According to Headache Classification Committee of the International Headache Society (IHS)6, aura is described as one or more of visual, sensitive, speech, motor, brainstem or retinal symptoms. Positive and/or negative visual manifestation is the most frequent phenotype, present in 98% of the patients7. Prevalent symptoms are flashes of bright light, foggy/blurred vision, zigzag or jagged lines, scotoma and phosphenes; and less frequent are more complex perception, such as misperception of distance, fractured vision, dysmorphopsias, tunnel vision, hemianopsia, curved or circular lines, among others8. Since visual auras varies in form, severity and duration both among patients and within each patient9, the anatomical location, extent and probably nature of the underlying occipital dysfunction must vary.
Migraine with aura are underdiagnosed and undertreated, partially because of misdiagnosis10. The consequences are chronic migraine, decreased quality of life and work productivity11–13. A detailed aura iconography is important for better recognition, prevention and treatment of migraine with aura.
An aura art contest was performed by ABRACES (Brazilian Association of Cluster Headaches and Migraines), so more images can be used for raising awareness of population and professionals, decreasing the gap between diagnosis and treatment.
The Art Contest Migraine Visual Aura by ABRACES involved free subscription of drawings, paintings, digital art and photography that expressed realistic results of a visual aura of migraine. The applications were open to September 22th until October 6th, 2019. The awards were separated in two categories (painting/drawing and digital art/photography) and were equivalent to up to R$ 5.000. The participants were people that have migraine with visual aura or people with artistic skills that asked somebody who has.
Visual aura was characterized as a disturbance of visual perception that occurs before the start of a migraine (or during), in a gradual way, lasting five minutes to one hour and completely reversible.
Some questions were ascertained, such as: “how did you hear about the contest?”, “are you submitting this work to someone else?”, “how long does your aura take on average (in minutes)?”, “do you have more than one type of aura?”, “does your visual aura occur without a headache?” and “what are the characteristics of your visual aura?”. Double data and data not properly filled were excluded to analyzing the results.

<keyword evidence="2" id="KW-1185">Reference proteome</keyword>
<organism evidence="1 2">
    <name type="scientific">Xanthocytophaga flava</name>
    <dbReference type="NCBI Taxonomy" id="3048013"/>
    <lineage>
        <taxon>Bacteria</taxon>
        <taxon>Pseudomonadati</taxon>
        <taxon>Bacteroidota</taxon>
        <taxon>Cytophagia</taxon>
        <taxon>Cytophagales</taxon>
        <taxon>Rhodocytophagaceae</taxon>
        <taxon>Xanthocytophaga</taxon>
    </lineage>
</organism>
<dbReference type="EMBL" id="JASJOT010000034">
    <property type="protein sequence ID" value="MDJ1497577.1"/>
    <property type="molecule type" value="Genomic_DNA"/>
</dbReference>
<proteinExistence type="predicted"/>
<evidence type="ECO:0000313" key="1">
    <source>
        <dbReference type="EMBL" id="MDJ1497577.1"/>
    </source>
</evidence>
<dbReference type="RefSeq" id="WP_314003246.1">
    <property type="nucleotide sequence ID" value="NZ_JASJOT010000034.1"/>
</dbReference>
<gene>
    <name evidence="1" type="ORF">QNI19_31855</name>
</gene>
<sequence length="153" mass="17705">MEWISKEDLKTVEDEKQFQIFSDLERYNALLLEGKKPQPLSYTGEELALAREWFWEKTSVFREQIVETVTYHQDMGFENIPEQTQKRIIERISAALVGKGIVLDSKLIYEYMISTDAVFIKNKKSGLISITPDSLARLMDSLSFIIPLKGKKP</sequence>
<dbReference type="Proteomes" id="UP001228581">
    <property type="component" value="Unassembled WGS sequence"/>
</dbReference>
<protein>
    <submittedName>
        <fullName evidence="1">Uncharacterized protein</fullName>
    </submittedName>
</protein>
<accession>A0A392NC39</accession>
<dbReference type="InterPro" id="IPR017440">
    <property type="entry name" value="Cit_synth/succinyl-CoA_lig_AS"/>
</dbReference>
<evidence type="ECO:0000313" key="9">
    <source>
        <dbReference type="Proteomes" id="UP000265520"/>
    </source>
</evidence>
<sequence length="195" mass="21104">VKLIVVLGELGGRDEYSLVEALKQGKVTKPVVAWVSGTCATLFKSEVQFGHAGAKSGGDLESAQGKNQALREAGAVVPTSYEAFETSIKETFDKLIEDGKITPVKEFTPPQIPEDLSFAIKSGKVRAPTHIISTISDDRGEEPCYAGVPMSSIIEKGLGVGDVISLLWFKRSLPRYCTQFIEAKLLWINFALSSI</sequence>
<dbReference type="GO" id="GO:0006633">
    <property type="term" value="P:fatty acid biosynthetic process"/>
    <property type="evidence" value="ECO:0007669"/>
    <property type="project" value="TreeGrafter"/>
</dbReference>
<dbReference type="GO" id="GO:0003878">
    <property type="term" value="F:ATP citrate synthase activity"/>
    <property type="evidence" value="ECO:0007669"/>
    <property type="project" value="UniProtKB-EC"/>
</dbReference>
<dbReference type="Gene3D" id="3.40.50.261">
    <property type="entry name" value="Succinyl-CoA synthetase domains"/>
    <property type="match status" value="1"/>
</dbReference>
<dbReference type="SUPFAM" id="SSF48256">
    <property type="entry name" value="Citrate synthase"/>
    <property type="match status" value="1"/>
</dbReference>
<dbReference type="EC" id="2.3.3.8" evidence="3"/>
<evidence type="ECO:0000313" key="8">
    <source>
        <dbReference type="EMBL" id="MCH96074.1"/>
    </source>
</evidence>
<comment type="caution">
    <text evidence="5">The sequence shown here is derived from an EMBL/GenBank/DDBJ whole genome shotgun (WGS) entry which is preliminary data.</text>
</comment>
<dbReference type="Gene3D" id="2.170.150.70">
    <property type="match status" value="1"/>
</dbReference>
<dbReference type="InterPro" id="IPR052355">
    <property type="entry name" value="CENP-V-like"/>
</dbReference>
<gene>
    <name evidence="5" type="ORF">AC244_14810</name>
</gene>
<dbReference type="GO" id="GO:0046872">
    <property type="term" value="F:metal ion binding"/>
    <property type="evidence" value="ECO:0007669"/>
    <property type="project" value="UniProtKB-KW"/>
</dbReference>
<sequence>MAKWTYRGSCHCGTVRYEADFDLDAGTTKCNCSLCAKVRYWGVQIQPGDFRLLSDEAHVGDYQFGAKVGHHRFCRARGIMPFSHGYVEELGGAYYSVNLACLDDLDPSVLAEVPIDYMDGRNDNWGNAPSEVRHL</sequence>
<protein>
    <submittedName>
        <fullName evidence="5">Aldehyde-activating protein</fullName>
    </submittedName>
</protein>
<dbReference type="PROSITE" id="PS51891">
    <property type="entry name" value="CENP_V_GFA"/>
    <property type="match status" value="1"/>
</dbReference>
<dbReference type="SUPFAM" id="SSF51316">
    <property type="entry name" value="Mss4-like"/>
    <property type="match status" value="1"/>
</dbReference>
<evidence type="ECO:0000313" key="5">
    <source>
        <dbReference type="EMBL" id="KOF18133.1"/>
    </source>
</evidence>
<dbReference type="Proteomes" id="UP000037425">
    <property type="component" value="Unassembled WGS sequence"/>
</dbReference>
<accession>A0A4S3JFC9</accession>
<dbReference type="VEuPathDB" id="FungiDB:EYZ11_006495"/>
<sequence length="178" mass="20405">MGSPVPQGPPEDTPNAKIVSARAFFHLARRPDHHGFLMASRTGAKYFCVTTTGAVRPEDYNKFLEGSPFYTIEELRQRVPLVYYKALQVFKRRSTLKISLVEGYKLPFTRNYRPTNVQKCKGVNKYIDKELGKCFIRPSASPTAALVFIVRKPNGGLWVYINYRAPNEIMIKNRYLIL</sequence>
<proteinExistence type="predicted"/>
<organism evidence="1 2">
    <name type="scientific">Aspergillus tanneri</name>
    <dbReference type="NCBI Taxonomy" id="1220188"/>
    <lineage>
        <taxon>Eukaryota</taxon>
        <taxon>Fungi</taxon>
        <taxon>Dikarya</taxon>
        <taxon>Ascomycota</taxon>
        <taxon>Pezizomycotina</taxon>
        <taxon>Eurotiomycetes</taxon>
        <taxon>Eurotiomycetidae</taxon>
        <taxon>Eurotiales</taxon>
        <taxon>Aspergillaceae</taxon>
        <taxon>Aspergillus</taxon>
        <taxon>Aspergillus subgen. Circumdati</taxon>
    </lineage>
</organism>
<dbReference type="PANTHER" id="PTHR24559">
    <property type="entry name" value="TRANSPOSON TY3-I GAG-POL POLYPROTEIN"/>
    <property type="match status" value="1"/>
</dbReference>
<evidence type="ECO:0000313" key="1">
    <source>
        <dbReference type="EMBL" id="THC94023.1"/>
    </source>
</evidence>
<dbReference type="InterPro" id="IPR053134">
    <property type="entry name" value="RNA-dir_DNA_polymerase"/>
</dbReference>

Categorical variables are presented as percentages and absolute number and continuous variables are presented as means with standard deviation, median, maximum and minimum data.
There were 139 participants in the contest. It was composed by 24% men and 76% women.
Most of participants heard about the contest by social medias: Instagram (38%) and Facebook (38%), 9% from google, 9% from ABRACES website, 5% from other vehicle of information and 1% from interview. The great majority submitted their own art expressing their visual aura.
Figure 1 detailed the prevalence of the characteristics of the visual aura. The most common was presence of points and colorful and the less common was golden. 20% of the participants answered that their visual aura has others features not mentioned.
The mean duration of visual aura was 110.6 minutes (450.5 of standard deviation), median of 20 minutes, minimum of 1 minute and maximum of 3600 minutes.
About the predominance of the pattern of visual aura, 36.7% of the subscribers have only one kind of visual aura and 33.8% answered that have more than one kind. Besides visual aura, 6% of the participants also present loss of strength in one half of the body, 9% have difficulty of speaking and 14.4% show tingling of in a half of face or body (Figures 2 and 3).
About the relation with headache, 8 participants did not fill the field. From 131 of the participants that answered, 46.5% said that their visual aura almost never occurs without pain after or while aura and 19% reported that their visual aura always occurs without a headache (Figures 4, 5 and 6).
The visual aura contest attracted a significant number of participants who contributed with representations of migraine auras. This helped us in generating new iconography of migraine aura and therefore will be of help in increasing awareness of this underdiagnosed condition. Art contests are a useful tool for awareness campaigns. The images uploaded were from a great variety of visual auras.
Aura features reported by the participants were like the ones described in previous papers8,14.
Further spread of the images is planned, a book with aura images is under development and hopefully will published soon. The same images could be uploaded and disseminated via social media and website / search engine such as Google. Indeed Health information is one of the most frequently searched topics on the Internet15.
Availability of aura images to the general public may increase aura diagnosis, improving the access to migraine or other headache sufferers because recognition of visual patterns by patients is likely to occur.
Art contests are useful tools for disease awareness. Further actions in disseminating aura images may help migraine aura underdiagnosis and undertreatment.